Developing New Induction Techniques Hypnosis Defined as a Technique of Communication Utilizing Automatic Responses

E: But that really isn't important because it is a new kind of learning going into a trance. And you don't have to know any of the learnings that you need. You can get knowledge without depending on a conscious understanding of what it is. * * * A child's body tells him how many swallows for a good drink before he has a chance to absorb much of that water. Do you understand? So you don't need to be any more aware of your learning than a child is of the number of swallows of water. * * *

R: It's the hyperawareness and extra training in body movements that make hand levitation a rather inappropriate technique to use with blind subjects. This throws an added light on the development of new induction techniques. Induction techniques usually center around the operator making contact with a response system within the subject that usually takes place in a more or less involuntary or spontaneous manner. The subject does not have too many associative connections between his conscious mind and the unconscious that usually controls the more or less involuntary system. Yet there are some connections that the operator can pick up and utilize much to the subject's surprise.

E: Yes, I think that's right. The blind person is oriented to movement and touch and no visual cues. The sighted person relies on visual cues and disregards movement and touch.

R: So movement and touch are more autonomous in the sighted, and the hypnotherapist can gain control over them more easily. That's why you find that hand levitation and the approaches to catalepsy are so effective in inducing trance in normally sighted individuals.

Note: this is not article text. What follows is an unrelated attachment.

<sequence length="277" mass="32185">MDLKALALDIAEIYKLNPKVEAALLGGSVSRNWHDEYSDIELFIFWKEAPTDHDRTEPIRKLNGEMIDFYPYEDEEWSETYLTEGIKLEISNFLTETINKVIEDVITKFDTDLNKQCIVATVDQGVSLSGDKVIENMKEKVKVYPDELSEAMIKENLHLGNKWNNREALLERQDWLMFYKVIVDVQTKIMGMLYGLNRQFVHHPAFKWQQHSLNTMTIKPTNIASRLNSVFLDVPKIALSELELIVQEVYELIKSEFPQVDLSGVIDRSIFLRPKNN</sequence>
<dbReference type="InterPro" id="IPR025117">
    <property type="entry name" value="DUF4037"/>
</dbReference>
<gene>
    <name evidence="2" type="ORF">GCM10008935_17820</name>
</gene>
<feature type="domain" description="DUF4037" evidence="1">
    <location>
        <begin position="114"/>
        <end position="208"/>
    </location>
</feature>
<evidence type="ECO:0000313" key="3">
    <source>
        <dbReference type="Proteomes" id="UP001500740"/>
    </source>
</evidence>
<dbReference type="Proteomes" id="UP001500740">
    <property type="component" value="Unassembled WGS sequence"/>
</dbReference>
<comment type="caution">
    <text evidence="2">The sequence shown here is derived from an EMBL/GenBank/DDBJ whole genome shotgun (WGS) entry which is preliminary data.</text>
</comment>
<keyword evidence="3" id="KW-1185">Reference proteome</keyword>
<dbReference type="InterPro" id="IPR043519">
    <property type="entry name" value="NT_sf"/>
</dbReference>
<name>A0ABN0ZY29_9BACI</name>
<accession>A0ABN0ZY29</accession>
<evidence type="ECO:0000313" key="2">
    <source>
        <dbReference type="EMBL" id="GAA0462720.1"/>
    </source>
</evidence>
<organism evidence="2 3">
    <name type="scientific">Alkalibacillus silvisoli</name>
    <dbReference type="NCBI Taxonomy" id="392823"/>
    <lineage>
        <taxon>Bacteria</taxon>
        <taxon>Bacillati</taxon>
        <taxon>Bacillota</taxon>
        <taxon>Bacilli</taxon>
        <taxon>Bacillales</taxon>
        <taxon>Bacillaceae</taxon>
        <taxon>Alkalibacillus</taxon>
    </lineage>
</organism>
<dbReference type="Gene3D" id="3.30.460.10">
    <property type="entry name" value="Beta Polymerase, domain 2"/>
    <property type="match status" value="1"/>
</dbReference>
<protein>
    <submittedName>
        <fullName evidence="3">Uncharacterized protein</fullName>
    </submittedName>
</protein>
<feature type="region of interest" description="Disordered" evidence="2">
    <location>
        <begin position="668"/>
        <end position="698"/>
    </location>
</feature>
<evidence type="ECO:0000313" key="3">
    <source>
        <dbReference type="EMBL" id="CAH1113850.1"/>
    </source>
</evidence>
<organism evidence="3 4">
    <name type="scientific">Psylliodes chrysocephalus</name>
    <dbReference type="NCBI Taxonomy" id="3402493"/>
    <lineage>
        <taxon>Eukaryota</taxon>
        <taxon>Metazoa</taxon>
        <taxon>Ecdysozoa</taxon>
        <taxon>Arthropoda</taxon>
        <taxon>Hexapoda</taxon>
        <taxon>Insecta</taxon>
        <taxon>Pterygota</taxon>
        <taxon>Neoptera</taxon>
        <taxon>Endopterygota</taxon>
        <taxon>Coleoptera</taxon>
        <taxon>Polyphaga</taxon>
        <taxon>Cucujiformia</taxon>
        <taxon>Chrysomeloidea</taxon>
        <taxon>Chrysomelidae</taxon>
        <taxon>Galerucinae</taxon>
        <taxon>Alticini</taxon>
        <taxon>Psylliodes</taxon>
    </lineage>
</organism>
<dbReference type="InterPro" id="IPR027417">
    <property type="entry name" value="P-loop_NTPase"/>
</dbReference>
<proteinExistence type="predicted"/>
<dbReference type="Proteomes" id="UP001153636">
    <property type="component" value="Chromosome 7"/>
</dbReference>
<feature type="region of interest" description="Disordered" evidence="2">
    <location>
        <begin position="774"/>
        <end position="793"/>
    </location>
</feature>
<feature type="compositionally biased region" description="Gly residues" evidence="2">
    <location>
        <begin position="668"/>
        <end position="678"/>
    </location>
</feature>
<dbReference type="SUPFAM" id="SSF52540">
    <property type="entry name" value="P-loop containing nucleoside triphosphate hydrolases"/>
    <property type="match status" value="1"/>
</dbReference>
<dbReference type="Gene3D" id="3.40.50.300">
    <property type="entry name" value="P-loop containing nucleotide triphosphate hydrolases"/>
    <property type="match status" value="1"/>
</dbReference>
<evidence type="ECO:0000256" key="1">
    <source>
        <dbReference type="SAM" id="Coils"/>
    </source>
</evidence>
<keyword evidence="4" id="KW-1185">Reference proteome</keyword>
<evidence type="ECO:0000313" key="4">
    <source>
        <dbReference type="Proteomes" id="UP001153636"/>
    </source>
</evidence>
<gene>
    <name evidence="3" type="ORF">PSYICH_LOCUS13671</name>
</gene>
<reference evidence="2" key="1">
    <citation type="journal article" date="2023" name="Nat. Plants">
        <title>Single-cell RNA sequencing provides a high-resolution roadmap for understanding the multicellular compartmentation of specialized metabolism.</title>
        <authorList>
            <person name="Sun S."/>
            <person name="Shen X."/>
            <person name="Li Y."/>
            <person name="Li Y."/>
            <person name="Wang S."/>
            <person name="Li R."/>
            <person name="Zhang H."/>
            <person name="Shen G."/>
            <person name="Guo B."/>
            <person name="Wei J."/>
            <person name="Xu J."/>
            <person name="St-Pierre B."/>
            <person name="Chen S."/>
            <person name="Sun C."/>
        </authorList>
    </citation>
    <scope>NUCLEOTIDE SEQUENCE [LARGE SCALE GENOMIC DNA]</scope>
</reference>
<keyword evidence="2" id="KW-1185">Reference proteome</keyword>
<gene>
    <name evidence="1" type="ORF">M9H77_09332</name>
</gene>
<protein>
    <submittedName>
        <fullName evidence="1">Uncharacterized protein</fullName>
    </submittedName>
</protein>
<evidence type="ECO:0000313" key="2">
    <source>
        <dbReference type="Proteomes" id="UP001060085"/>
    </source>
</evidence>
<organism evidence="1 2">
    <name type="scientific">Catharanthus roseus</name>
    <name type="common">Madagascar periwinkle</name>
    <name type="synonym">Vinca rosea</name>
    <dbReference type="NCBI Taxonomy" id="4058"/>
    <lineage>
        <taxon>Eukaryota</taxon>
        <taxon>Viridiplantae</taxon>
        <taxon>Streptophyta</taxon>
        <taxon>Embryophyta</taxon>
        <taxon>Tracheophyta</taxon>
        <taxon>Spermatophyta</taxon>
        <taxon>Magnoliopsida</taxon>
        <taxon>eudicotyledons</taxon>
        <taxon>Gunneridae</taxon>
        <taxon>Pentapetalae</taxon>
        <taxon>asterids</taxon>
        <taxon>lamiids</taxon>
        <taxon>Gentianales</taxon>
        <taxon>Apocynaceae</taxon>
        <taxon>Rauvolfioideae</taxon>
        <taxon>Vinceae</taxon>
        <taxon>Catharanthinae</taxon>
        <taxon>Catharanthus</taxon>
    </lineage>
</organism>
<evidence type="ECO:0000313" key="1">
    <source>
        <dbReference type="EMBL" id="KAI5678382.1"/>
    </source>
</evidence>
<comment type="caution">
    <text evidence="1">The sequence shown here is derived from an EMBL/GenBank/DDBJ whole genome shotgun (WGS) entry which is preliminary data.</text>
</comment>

E: You search out for those things that are peculiar to the person. For example, with a stutterer who is not interested in speech therapy (he has accepted his stutter), you will have a much more difficult time using free speech to put him in a trance than if you stutter yourself.

R: If the therapist stutters, he gains better entry into the stutterer's own associative patterns.

E: That's right! Though you have to be sure you make the stutter not too apparent. You make it look as if you are not quite sure of what you are going to say or how to say it. But you are not trying to stutter.

R: Likewise with the obsessive-compulsive person?

E: You phrase things obsessively and compulsively, and that will facilitate induction. In other words, you adopt the individual style and culture that you recognize in the patient. For a farmer you throw in a few country words; for a lawyer a few legal terms. But never obtrusively.

R: You adapt yourself to the patient's mental milieu.

E: Hypnosis is a technique of communication whereby you make available the vast store of learnings that have been acquired, the usefulness of which lies primarily in the way of automatic responses. In hypnosis we make a direct call on these learnings that have been dropped into the area of automatically available learnings.

R: Therefore you could develop any number of new techniques of hypnotic induction by learning how to recognize and utilize in a subject past learnings that now function in an automatic or semiautonomous manner.

A Practial Guide To Self Hypnosis

A Practial Guide To Self Hypnosis

Hypnosis has been defined as a state of heightened suggestibility in which the subject is able to uncritically accept ideas for self-improvement and act on them appropriately. When a hypnotist hypnotizes his subject, it is known as hetero-hypnosis. When an individual puts himself into a state of hypnosis, it is known as self-hypnosis.

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